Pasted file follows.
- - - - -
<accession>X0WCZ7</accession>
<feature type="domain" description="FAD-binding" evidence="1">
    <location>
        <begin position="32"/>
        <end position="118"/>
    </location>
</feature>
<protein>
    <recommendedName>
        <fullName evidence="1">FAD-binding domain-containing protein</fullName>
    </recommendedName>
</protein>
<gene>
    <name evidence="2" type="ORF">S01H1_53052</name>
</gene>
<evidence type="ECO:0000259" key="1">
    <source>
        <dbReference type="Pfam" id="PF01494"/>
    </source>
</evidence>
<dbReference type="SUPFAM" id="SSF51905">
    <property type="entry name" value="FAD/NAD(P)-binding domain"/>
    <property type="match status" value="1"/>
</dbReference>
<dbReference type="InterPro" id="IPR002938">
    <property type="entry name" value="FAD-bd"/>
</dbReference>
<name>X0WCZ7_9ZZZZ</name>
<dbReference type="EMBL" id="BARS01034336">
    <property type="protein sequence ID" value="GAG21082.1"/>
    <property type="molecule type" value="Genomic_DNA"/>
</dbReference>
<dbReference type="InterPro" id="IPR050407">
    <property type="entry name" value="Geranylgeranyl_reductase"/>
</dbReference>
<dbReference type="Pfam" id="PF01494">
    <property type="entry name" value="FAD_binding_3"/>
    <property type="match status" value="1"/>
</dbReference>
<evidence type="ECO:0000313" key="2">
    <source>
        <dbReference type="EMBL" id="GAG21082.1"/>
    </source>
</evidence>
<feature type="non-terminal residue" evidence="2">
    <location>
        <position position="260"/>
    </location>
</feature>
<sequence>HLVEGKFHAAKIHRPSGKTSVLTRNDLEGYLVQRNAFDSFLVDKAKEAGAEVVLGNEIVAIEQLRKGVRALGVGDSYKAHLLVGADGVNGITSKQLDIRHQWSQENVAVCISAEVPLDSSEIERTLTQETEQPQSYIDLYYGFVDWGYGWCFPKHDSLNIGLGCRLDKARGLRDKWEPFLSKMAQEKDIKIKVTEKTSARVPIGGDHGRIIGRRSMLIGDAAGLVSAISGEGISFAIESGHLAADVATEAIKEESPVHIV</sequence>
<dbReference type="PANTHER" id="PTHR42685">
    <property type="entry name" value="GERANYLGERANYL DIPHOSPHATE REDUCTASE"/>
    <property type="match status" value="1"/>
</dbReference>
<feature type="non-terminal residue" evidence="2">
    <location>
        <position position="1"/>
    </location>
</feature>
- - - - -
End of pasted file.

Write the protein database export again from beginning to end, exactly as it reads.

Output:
<accession>X0WCZ7</accession>
<feature type="domain" description="FAD-binding" evidence="1">
    <location>
        <begin position="32"/>
        <end position="118"/>
    </location>
</feature>
<protein>
    <recommendedName>
        <fullName evidence="1">FAD-binding domain-containing protein</fullName>
    </recommendedName>
</protein>
<gene>
    <name evidence="2" type="ORF">S01H1_53052</name>
</gene>
<evidence type="ECO:0000259" key="1">
    <source>
        <dbReference type="Pfam" id="PF01494"/>
    </source>
</evidence>
<dbReference type="SUPFAM" id="SSF51905">
    <property type="entry name" value="FAD/NAD(P)-binding domain"/>
    <property type="match status" value="1"/>
</dbReference>
<dbReference type="InterPro" id="IPR002938">
    <property type="entry name" value="FAD-bd"/>
</dbReference>
<name>X0WCZ7_9ZZZZ</name>
<dbReference type="EMBL" id="BARS01034336">
    <property type="protein sequence ID" value="GAG21082.1"/>
    <property type="molecule type" value="Genomic_DNA"/>
</dbReference>
<dbReference type="InterPro" id="IPR050407">
    <property type="entry name" value="Geranylgeranyl_reductase"/>
</dbReference>
<dbReference type="Pfam" id="PF01494">
    <property type="entry name" value="FAD_binding_3"/>
    <property type="match status" value="1"/>
</dbReference>
<evidence type="ECO:0000313" key="2">
    <source>
        <dbReference type="EMBL" id="GAG21082.1"/>
    </source>
</evidence>
<feature type="non-terminal residue" evidence="2">
    <location>
        <position position="260"/>
    </location>
</feature>
<sequence>HLVEGKFHAAKIHRPSGKTSVLTRNDLEGYLVQRNAFDSFLVDKAKEAGAEVVLGNEIVAIEQLRKGVRALGVGDSYKAHLLVGADGVNGITSKQLDIRHQWSQENVAVCISAEVPLDSSEIERTLTQETEQPQSYIDLYYGFVDWGYGWCFPKHDSLNIGLGCRLDKARGLRDKWEPFLSKMAQEKDIKIKVTEKTSARVPIGGDHGRIIGRRSMLIGDAAGLVSAISGEGISFAIESGHLAADVATEAIKEESPVHIV</sequence>
<dbReference type="PANTHER" id="PTHR42685">
    <property type="entry name" value="GERANYLGERANYL DIPHOSPHATE REDUCTASE"/>
    <property type="match status" value="1"/>
</dbReference>
<feature type="non-terminal residue" evidence="2">
    <location>
        <position position="1"/>
    </location>
</feature>